Update: January 27, 2017
This story has been updated with a comment from Sen. Elizabeth Warren.
Sen. Bob Casey, D-Pa., has angrily responded to treasury secretary nominee Steven Mnuchin’s false responses to questions submitted for the record to the Senate Finance Committee, stating that Mnuchin’s “answers to basic questions are at war with facts.” The Intercept called attention to those responses on Wednesday.
Casey had asked Mnuchin if OneWest Bank, which Mnuchin led from 2009 to 2015, engaged in “robo-signing” — a process by which employees rapidly signed off on affidavits and other documents in foreclosure cases without proper reviews, creating false evidence submitted to courtrooms and county offices.
Mnuchin claimed that OneWest did not robo-sign documents, despite abundant evidence to the contrary, including an admission of guilt from a OneWest employee in a 2009 deposition.
“This seems to be part of a pattern with Mr. Mnuchin,” Casey said in a statement emailed to The Intercept.
The senator referred to a question he asked during Mnuchin’s confirmation hearing, where the nominee stated that OneWest engaged in 100,000 home loan modifications. However, this number, taken from a 2013 Treasury Department report, refers only to “trial plan offers extended” under the Home Affordable Modification Program, or HAMP. “The true number wasn’t even close to that,” Casey said correctly; as of the 2013 report, only about 36,000 of those modifications were even active, and that doesn’t count loans that later re-defaulted.
“Now,” Casey wrote, “Mr. Mnuchin denies the plain evidence that his financial institution engaged in robo-signing.”
Sen. Elizabeth Warren, D-Mass., also slammed Mnuchin for lying. “Mnuchin ran a bank that was notorious for aggressively foreclosing on homeowners, and now he’s lying about his bank’s dismal track record in his official responses to the Finance Committee,” she said in a statement to The Intercept. “Working families simply cannot trust him to be the country’s top economic official.”
Casey re-submitted that question for the record on Wednesday, along with several others “which did not receive accurate or adequate responses.”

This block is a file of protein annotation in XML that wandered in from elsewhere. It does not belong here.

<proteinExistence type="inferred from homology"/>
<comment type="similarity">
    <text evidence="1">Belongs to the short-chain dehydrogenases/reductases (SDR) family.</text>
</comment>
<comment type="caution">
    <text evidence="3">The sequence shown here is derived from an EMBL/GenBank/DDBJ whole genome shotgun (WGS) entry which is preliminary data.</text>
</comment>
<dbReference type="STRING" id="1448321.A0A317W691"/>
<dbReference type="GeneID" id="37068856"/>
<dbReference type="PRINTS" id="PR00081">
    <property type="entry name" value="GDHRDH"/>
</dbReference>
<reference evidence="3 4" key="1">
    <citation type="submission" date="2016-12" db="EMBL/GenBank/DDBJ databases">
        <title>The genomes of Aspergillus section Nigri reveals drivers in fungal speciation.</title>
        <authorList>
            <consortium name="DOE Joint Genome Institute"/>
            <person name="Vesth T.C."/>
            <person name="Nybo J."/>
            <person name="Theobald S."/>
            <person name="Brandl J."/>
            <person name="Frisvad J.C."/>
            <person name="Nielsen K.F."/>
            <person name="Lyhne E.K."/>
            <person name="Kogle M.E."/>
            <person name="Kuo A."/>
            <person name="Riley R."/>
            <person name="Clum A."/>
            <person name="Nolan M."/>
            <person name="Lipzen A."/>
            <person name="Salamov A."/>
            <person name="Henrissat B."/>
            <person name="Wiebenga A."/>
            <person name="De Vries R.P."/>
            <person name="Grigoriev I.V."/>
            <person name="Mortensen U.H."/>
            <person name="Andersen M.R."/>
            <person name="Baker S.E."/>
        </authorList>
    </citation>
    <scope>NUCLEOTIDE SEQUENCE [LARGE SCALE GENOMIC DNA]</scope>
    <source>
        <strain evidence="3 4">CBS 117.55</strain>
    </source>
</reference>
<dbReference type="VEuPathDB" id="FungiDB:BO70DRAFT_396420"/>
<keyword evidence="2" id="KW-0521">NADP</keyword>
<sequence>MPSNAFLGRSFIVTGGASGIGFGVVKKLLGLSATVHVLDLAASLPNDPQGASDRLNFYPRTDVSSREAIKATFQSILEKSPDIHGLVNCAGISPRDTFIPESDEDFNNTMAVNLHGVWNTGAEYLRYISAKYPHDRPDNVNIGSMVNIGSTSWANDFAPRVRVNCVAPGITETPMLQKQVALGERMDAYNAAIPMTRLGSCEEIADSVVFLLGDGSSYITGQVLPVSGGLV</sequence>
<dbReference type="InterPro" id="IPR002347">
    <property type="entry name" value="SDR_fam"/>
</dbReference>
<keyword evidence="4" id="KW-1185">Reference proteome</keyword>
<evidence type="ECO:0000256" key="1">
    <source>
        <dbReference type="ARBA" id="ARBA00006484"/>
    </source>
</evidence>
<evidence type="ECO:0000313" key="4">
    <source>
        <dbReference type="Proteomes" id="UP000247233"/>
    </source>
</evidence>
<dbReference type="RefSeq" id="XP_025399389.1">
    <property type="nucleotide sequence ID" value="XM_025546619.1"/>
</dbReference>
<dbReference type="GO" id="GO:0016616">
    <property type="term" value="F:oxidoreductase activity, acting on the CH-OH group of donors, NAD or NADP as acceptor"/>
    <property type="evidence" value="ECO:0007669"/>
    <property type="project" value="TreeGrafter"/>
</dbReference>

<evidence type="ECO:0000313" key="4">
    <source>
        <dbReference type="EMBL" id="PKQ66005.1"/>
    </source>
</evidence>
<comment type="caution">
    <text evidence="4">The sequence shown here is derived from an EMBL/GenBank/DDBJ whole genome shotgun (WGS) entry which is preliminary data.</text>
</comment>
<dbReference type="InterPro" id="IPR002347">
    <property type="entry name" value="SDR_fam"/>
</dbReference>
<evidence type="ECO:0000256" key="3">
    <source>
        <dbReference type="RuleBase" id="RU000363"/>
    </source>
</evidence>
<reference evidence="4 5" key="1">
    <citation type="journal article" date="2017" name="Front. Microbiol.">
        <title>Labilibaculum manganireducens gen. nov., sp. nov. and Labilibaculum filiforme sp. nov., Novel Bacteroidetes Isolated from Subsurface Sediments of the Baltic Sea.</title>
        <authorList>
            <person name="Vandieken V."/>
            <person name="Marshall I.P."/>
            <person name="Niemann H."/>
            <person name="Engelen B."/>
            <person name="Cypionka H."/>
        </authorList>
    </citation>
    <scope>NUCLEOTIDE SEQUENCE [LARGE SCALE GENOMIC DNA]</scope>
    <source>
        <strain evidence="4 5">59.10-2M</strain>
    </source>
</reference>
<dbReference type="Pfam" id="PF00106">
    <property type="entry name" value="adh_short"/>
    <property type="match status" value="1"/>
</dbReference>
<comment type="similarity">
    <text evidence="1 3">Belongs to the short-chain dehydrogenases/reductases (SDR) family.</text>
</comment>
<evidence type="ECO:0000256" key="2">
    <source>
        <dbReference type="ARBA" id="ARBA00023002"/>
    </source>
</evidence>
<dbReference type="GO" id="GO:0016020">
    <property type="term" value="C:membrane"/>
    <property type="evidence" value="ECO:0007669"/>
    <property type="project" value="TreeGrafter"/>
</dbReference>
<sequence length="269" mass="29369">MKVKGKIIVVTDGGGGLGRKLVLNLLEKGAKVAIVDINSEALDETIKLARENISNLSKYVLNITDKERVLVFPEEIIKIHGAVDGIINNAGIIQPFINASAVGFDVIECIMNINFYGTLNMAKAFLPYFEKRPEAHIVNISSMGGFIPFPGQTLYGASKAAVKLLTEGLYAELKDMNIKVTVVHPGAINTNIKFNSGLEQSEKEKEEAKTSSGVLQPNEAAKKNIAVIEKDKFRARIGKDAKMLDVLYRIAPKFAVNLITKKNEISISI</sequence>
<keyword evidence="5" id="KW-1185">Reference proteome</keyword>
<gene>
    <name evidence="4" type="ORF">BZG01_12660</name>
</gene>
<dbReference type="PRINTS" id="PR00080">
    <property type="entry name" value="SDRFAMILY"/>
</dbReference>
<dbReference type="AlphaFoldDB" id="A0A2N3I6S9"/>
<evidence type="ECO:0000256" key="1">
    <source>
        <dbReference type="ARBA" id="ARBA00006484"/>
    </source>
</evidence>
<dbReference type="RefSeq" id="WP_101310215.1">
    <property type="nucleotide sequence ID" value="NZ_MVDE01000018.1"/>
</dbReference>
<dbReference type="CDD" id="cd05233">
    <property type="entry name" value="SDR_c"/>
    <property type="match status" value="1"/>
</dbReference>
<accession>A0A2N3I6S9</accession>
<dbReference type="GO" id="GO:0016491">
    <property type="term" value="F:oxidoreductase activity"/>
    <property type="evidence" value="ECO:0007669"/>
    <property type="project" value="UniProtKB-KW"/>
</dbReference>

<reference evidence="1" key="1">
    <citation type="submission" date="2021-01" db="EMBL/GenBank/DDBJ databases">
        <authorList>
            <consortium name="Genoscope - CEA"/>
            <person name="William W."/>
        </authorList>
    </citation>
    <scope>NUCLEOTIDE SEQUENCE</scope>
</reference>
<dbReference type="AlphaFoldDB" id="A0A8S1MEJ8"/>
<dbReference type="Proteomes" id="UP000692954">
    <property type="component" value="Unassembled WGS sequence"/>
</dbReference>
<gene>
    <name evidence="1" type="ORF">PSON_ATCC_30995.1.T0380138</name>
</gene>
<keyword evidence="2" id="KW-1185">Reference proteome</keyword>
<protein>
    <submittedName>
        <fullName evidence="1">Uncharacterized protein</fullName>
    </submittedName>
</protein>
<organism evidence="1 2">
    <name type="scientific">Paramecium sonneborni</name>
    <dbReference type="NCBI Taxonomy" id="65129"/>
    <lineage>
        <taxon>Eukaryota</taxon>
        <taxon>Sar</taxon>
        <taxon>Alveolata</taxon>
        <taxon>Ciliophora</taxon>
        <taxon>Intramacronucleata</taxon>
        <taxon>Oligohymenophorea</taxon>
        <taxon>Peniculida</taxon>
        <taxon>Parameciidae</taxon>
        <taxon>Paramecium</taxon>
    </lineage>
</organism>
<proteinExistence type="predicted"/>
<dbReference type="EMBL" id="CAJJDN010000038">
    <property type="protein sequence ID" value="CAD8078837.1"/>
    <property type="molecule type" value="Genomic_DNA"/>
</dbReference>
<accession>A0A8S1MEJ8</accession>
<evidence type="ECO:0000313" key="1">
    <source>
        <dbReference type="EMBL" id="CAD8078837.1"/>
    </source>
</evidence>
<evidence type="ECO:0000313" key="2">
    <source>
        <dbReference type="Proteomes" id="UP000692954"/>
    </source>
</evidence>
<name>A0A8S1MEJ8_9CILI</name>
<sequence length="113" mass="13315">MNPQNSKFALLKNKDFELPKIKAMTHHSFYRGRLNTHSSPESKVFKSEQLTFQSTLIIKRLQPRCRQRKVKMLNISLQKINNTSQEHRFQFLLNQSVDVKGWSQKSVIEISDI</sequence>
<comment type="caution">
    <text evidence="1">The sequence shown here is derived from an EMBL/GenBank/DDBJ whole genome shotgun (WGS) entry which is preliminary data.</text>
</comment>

The amended question, provided to The Intercept, refers to the 2011 Reuters investigation, which found that OneWest and other banks “have filed foreclosure documents of questionable validity.” Casey also cited the 2011 consent order signed by OneWest, where government regulators found “critical weaknesses in governance, documentation and oversight” that resulted in “violations of applicable federal and state law and requirements.” That consent order also documented findings of robo-signing at OneWest, which the bank did not admit or deny.
In his initial response to Casey, Mnuchin also said that he was “proud of our institution’s extremely low error rate.” Casey took issue with this in his amended question. “OneWest had a 6 percent error rate for mortgages to members of the military protected by the Servicemember Civil Relief Act,” Casey wrote, referring to the practice of charging inflated interest rates to — and seeking foreclosure on — active-duty servicemembers while they were stationed overseas.
Overall, Casey continued, “These and other errors affected more than 5.6 percent of all borrowers, 10,700 homeowners. Do you believe an error rate of 6% is an appropriate level when someone’s home is in the balance?”
Casey demanded that Mnuchin submit new answers to his questions. “The treasury secretary must have a basic level of credibility, yet his answers put that into question,” he said.
It’s unclear whether Mnuchin’s practice of lying and stretching the truth will sway any other senators to turn against his confirmation as treasury secretary — particularly the Republicans who hold his fate in their hands. Sen. Dean Heller, R-Nev., who asked tough questions about his state’s housing crisis that Mnuchin could not answer in the hearings, has not announced how he would vote.
If Heller voted against Mnuchin in the Finance Committee and all Democrats joined him, the committee vote would result in a 13-13 tie. However, in that case the Finance Committee could still report his nomination to the floor without a recommendation.
No vote has been scheduled on Mnuchin in the Finance Committee.